Dr Syafiq Hasyim began the 2nd presentation of this webinar by first introducing the historical background of Banten before proceeding to elaborate on how dynastic politics played a key significant part in South Tangerang’s regional elections. For South Tangerang, there were three pairs of political candidates contesting in the area, each of which had some forms of political connections with both the Banten’ local dynasty as well as current political leaders (mainly with Prabowo, the Defense Minister of Indonesia and Ma’ruf Amin, the current Vice-President of Indonesia). Based on that, South Tangerang’s regional election was seen as a clear example of different dynasties competing with each other. The quick count results have reviewed that Benyamin Davnie and Pilar Saga, who are part of the Banten’s local dynasty had emerged victorious for this year’s regional elections. Dr Syafiq Hasyim, therefore, argued that the victory of Benyamin Davine -Pilar Saga pair was viewed as an unchallenged victory for the local Banten dynasty amidst other dynasties present in this election. Apart from that, he also attributed the pair’s victory to the long-standing presence of the local dynasty in the area as well as the influence of its previous mayor, Airin who had successfully led the area for the two terms. Her effectiveness as the leader of Banten has given the precursor for the winning streak of the Banten dynasty in this current election. Dr Syafiq Hasyim thus concluded that while multiple factors could have sustained the dynastic politics in South Tangerang, the voters’ preferences to maintain status quo due to effective leadership of past leaders could also play a part in sustaining the local dynasty in the region.

Mr Made Supriatma
Mr Made Supriatma discussed how Jokowi’s son, Gibran Rakabuming, was able to gain victory in Solo’s regional elections. (Credit: ISEAS – Yusof Ishak Institute)

Mr Made Supriatma presented his session on the election process in Solo and discussed how Gibran Rakabuming, who is the first son of President Jokowi, was able to secure his landslide win as mayor of Solo against his competitor, Bagyo Wahyono, an independent candidate. He began his presentation by introducing the two contenders for Solo’s regional election and drew a comparison between the two candidates’ campaigns. Mr Made Supriatma elaborated on Gibran Rakabuming’s path to candidacy and highlighted the extent in which he was able to include almost all of the political parties in Solo under his coalition (supported by 40 seats out of 45 seats in Solo’s DPRD). His campaign was also more targeted toward the millennials, with much of his campaigning being done using social media and was thus able to draw much of the attention from younger voters. Bagyo Wahyono, on the other hand, was an independent candidate with a campaigning style that was more traditional and targeted to the general masses, using mainly door-to-door and community campaigning as his preferred methods. This could have limited his outreach to the voters as the COVID-19 pandemic had prevented any forms of rallies and face-to-face meetings. Mr Made Supriatma, therefore, argued that Gibran was able to have an easy election win mainly because of his connection with the Jokowi’s dynasty and a presence of a weak opponent who had paved the way for his win. His win as Mayor of Solo could be the start of a political dynasty, which raises questions as to whether dynastic connections would become a key feature in Indonesia’s politics in the future.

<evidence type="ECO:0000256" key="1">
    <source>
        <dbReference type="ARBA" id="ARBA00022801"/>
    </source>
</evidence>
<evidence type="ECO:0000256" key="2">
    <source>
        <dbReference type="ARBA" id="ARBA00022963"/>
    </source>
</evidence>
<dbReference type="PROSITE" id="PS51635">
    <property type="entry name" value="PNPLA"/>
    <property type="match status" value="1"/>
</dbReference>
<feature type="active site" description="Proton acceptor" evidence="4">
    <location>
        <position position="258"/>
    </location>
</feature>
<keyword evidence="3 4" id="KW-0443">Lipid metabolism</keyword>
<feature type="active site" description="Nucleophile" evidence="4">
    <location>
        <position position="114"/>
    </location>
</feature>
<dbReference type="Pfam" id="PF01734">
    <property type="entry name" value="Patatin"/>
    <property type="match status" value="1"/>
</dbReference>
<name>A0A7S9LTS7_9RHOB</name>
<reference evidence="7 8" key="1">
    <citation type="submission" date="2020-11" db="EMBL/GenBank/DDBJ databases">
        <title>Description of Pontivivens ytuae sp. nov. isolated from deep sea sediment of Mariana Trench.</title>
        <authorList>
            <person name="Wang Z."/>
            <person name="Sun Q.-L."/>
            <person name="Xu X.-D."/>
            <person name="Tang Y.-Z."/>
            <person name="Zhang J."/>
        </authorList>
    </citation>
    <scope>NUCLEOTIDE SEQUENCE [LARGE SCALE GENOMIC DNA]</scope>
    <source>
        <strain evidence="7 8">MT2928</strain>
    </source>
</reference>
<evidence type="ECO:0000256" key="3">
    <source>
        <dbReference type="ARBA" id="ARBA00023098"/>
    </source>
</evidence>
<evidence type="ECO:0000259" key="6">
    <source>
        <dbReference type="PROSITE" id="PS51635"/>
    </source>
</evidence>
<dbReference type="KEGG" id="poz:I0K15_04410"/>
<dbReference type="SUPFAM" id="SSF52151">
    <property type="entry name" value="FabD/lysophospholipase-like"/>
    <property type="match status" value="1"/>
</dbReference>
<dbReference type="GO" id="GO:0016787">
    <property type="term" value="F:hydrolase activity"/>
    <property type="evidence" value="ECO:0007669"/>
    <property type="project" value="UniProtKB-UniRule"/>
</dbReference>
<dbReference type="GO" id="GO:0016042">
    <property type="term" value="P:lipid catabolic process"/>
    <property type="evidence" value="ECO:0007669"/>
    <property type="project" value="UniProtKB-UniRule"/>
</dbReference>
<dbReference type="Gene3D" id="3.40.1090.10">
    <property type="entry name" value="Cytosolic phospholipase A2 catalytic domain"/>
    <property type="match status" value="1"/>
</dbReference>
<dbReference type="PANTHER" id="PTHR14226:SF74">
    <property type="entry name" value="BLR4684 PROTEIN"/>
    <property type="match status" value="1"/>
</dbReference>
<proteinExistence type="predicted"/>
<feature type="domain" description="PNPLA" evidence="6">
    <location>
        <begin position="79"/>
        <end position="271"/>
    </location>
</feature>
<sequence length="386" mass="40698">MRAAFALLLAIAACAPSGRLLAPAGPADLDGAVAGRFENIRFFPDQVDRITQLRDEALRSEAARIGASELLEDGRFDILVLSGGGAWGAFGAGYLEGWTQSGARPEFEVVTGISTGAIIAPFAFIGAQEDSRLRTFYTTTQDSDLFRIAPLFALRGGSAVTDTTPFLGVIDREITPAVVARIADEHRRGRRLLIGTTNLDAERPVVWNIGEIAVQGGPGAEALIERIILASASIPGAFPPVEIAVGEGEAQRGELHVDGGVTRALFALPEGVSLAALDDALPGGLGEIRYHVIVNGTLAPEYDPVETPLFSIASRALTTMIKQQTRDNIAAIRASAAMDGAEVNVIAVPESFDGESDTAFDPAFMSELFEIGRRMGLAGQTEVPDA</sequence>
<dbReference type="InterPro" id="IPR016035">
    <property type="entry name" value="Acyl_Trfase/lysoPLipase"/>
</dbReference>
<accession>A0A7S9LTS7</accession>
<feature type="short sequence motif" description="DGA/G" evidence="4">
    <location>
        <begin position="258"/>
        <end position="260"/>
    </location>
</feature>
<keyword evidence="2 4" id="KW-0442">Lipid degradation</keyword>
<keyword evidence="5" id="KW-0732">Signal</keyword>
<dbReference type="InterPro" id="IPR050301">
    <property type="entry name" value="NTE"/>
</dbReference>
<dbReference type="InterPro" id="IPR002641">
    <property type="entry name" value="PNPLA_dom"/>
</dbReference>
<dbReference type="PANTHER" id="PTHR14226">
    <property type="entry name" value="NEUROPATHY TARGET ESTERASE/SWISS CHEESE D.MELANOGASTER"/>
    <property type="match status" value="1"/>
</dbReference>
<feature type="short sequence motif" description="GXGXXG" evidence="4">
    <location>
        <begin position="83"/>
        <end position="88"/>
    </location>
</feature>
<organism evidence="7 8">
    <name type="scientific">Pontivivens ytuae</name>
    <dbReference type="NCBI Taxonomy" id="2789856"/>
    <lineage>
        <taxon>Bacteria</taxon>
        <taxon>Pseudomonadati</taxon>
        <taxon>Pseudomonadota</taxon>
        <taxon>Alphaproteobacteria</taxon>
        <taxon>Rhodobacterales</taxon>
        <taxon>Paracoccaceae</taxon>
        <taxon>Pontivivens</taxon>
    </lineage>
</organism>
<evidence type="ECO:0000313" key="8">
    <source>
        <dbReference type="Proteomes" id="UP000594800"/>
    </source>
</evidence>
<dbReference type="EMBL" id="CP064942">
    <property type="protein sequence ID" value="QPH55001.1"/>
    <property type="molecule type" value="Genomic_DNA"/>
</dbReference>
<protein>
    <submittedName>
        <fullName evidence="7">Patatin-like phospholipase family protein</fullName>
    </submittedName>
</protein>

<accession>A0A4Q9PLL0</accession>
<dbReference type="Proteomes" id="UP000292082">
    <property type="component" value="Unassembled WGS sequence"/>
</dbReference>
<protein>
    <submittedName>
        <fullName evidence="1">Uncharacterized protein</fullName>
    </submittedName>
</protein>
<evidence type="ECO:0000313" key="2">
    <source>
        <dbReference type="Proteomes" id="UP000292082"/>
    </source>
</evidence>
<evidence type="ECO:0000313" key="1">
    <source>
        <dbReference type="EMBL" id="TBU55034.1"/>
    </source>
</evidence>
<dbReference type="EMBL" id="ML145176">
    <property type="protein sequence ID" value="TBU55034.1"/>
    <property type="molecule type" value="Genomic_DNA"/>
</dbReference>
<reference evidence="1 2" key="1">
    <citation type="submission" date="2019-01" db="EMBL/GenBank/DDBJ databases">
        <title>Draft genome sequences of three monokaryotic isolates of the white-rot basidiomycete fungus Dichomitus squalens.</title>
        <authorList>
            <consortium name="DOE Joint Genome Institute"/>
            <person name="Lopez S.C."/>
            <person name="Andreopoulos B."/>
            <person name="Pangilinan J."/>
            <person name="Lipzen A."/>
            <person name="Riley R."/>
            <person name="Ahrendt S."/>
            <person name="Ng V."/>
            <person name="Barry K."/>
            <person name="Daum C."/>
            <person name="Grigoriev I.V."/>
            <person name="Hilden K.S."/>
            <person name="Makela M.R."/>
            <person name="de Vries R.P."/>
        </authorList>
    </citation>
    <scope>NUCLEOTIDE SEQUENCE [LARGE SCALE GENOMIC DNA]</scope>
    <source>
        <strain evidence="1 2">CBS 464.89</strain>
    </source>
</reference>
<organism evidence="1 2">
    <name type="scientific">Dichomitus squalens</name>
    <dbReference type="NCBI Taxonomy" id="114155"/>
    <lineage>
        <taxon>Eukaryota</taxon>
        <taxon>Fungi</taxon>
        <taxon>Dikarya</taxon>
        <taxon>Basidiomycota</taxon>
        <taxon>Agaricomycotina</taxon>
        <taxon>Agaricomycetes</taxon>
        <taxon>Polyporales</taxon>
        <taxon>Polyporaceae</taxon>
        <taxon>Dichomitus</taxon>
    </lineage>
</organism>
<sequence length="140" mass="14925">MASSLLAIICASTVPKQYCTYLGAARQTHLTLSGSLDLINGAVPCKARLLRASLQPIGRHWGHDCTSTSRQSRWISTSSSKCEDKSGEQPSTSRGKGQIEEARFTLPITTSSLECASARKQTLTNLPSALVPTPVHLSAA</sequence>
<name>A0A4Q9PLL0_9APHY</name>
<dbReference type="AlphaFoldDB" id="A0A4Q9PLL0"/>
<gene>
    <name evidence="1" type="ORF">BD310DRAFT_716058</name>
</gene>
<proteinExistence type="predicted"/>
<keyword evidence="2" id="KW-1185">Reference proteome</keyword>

The webinar drew an audience of 58 participants from both Singapore and abroad. During the question-and-answer session, a variety of issues were being raised which included the usage of identity politics in this year’s Pilkada; the possible differences in voters’ behaviours between those living in urban and rural areas; the idea of money politics being used in elections and whether President Jokowi’s endorsement for his son and son-in-law in this year’s local elections could have hurt his presidency. The session ended with each speaker giving their opinions on the effects of dynastic politics on the future of democracy in Indonesia.